Bishops should be apt to teach

The British press is reporting that the head of the Church of England, the Archbishop of Canterbury, Rowan Williams, said in an interview that the nativity story is just a a legend.

What he really said is that the Wise Men weren’t kings, that they didn’t show up with the shepherds, and that there probably wasn’t snow, since we don’t know that Jesus was really born on December 25. He was casting doubt on the conventional Christmas card scene, which is nothing new or faith-threatening to well-instructed Christians. Unfortunately, today’s Brits are not, on the whole, so well-instructed. (The Archbishop did say that there is “no evidence” the Magi existed, taking the usual Higher Critical approach to Scripture. Normally, if a written document attested to something, that WOULD be considered evidence, but the Bible, for some reason, is not allowed to count.)

But here is my real problem with the Archbishop:

Later on in the show, the Archbishop was challenged by fellow guest Ricky Gervais, the comedian, about the credibility of the Christmas story.

Gervais told Dr Williams he was concerned about “brainwashing” of children who are sent to faith schools at an early age, comparing teaching that God exists to belief in Father Christmas.

Dr Williams said faith schools expose children to the full range of human experience and values and he did not believe they indoctrinated people.

This doctor of theology, this head of the state church addressing his national flock, went along even with a comedian who equated belief in God with a belief in Santa Claus. The Archbishop had an opportunity and a forum to witness to the Christian faith, a chance to explain the doctrine of the Incarnation–which I suspect many Brits have never heard of–but he totally wimped out.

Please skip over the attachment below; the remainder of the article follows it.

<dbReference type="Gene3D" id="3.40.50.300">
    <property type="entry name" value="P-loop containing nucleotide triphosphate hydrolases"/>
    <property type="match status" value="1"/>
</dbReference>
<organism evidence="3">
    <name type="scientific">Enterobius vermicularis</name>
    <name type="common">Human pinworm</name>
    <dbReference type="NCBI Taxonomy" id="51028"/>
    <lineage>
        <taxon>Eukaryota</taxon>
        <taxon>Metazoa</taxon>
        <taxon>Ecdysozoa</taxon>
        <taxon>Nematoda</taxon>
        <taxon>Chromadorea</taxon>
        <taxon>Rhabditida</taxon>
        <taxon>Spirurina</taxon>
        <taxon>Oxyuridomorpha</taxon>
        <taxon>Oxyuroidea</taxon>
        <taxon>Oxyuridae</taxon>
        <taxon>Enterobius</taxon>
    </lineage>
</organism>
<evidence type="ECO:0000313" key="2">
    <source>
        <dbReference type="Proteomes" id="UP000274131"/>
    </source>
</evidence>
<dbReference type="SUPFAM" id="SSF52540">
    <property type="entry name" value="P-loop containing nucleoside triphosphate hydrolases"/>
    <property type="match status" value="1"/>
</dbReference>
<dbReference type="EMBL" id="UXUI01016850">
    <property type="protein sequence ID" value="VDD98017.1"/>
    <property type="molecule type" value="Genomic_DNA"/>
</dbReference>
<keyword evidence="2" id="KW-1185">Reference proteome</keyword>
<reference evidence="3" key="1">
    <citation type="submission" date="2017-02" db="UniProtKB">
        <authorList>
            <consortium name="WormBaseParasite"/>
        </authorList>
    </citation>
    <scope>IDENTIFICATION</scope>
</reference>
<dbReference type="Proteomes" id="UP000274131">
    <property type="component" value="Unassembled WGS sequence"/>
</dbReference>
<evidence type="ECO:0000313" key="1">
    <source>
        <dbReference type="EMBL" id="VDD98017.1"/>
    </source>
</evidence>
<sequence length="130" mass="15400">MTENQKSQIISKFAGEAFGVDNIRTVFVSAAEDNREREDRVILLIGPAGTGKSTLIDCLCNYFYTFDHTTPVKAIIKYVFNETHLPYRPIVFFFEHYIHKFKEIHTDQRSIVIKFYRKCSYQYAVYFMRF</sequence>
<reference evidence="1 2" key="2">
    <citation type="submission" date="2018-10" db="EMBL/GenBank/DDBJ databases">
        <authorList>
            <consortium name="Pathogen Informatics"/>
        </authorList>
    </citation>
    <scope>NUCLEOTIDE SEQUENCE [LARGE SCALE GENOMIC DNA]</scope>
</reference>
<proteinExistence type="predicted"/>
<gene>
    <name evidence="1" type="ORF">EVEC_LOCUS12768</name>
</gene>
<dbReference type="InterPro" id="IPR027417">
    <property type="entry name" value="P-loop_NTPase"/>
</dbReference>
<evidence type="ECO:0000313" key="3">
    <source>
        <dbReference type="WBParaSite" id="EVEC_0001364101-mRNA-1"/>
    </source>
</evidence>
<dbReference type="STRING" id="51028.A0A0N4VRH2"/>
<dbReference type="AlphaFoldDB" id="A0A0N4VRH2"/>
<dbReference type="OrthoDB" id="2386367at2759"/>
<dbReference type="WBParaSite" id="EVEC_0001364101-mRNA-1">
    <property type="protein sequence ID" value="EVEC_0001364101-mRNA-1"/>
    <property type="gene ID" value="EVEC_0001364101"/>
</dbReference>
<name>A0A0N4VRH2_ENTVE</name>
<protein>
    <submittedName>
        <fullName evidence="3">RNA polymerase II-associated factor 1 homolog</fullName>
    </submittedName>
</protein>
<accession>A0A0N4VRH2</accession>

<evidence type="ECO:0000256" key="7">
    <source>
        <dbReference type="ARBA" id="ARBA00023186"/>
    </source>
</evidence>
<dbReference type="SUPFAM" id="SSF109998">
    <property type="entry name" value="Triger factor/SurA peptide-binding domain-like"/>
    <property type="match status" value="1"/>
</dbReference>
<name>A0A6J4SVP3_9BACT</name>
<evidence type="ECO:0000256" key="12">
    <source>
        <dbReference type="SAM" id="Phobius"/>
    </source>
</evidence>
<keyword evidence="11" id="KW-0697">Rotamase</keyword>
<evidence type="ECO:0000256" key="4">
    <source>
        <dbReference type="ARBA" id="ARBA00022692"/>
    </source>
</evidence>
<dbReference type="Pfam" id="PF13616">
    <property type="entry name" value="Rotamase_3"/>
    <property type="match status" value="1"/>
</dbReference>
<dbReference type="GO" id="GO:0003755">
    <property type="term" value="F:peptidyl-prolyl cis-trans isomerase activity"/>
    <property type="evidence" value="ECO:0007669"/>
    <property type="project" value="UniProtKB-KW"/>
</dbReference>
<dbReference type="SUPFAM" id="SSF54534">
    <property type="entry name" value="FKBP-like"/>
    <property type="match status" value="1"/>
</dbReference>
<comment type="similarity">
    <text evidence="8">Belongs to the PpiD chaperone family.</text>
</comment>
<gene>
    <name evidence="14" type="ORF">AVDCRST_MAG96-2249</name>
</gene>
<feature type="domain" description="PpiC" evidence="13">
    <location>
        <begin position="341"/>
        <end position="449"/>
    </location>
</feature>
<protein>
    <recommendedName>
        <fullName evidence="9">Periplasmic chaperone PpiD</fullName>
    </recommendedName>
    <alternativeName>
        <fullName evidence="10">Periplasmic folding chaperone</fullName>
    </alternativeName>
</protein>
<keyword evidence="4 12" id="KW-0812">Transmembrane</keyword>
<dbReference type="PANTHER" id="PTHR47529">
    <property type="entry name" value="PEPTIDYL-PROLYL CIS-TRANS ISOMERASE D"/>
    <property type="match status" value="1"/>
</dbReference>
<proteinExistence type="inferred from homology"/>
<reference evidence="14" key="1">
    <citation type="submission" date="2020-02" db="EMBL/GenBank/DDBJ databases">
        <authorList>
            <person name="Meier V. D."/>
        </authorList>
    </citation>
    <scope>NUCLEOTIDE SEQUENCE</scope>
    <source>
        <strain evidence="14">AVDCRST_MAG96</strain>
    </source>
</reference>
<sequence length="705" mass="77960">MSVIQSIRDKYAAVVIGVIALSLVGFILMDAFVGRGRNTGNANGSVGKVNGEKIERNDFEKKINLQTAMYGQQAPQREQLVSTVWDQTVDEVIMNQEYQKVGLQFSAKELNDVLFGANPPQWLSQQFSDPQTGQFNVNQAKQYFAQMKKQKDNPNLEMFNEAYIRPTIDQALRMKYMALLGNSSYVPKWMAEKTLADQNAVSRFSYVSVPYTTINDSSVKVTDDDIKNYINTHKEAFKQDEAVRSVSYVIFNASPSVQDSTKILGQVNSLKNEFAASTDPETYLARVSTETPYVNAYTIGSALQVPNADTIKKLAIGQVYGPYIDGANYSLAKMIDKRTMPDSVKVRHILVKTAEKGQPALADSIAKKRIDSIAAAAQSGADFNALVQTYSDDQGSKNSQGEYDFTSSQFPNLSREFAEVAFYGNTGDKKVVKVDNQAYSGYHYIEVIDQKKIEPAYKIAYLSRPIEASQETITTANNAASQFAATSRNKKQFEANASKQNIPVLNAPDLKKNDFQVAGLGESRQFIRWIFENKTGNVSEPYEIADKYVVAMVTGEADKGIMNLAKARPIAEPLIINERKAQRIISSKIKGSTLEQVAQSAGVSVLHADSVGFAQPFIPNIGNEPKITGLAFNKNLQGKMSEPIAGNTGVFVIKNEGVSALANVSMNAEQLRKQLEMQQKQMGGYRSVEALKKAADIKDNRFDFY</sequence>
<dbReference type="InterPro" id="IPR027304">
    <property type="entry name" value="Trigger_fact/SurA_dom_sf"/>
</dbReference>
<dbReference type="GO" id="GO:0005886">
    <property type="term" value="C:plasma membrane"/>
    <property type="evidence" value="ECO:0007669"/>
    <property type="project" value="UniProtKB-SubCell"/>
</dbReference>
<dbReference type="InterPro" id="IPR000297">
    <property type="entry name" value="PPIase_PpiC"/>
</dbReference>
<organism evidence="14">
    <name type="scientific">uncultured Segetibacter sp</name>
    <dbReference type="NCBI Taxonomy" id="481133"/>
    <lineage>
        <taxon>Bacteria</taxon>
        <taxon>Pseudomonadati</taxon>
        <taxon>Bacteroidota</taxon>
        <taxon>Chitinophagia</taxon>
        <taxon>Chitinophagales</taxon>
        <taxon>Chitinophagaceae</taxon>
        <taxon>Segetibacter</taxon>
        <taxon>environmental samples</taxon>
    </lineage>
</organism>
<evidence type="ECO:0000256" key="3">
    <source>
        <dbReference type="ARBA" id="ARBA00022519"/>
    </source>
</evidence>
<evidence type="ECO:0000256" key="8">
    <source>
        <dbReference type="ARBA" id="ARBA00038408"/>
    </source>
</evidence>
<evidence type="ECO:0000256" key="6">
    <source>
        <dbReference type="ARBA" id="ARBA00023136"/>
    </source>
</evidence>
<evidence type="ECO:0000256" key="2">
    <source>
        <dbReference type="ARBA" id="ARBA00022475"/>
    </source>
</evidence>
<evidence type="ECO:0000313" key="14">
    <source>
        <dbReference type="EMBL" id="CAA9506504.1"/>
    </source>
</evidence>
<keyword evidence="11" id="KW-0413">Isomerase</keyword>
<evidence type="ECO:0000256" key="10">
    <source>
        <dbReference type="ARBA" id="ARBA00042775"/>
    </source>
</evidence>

Anglicans of the world: Your problem is not that you have homosexual bishops. It is that you have bishops who deny the Incarnation, the Resurrection, and even sometimes the existence of God. You have bishops who are Druids and syncretists. You have bishops who want to conform to the world rather than teaching God’s Word. (I’m not saying the Archbishop of Canterbury is completely this way, though he is a Druid and is way too concerned about being accepted by Ricky Gervais.) It isn’t so much that Anglicans need heterosexual bishops; first of all, they need Christian bishops.

About Gene Veith

Professor of Literature at Patrick Henry College, the Director of the Cranach Institute at Concordia Theological Seminary, a columnist for World Magazine and TableTalk, and the author of 18 books on different facets of Christianity & Culture.

  • FW

    a mark of the true decline of the anglican church is that often the homosexual and female clergy affirm core christian truths more clearly than the ones who see them as the root of the problem.

    I am in NO WAY saying by this that this “balaam´s ass” of a situation is a good one. It merely underscores the depth of the problem.

    I pray that we do not likewise become distracted by the Evil One.

  • FW

    a mark of the true decline of the anglican church is that often the homosexual and female clergy affirm core christian truths more clearly than the ones who see them as the root of the problem.

    I am in NO WAY saying by this that this “balaam´s ass” of a situation is a good one. It merely underscores the depth of the problem.

    I pray that we do not likewise become distracted by the Evil One.

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  • http://faithandgender.wordpress.com Fr. Bill

    “What’s Wrong With Anglicans?” gets a lot of discussion these days, particularly among those Anglicans who could make a credible case for their own “mere Christianity.” Dr. Veith suggests the communion needs Christian bishops.

    But, they have them! Whether Rowan Williams is among them makes an interesting discussion (I vote “no”). Though the number of bishops who are demonstrably orthodox within The Episcopal Church (TEC) is rapidly diminishing and has been a minority for at least a generation, a few are still to be found.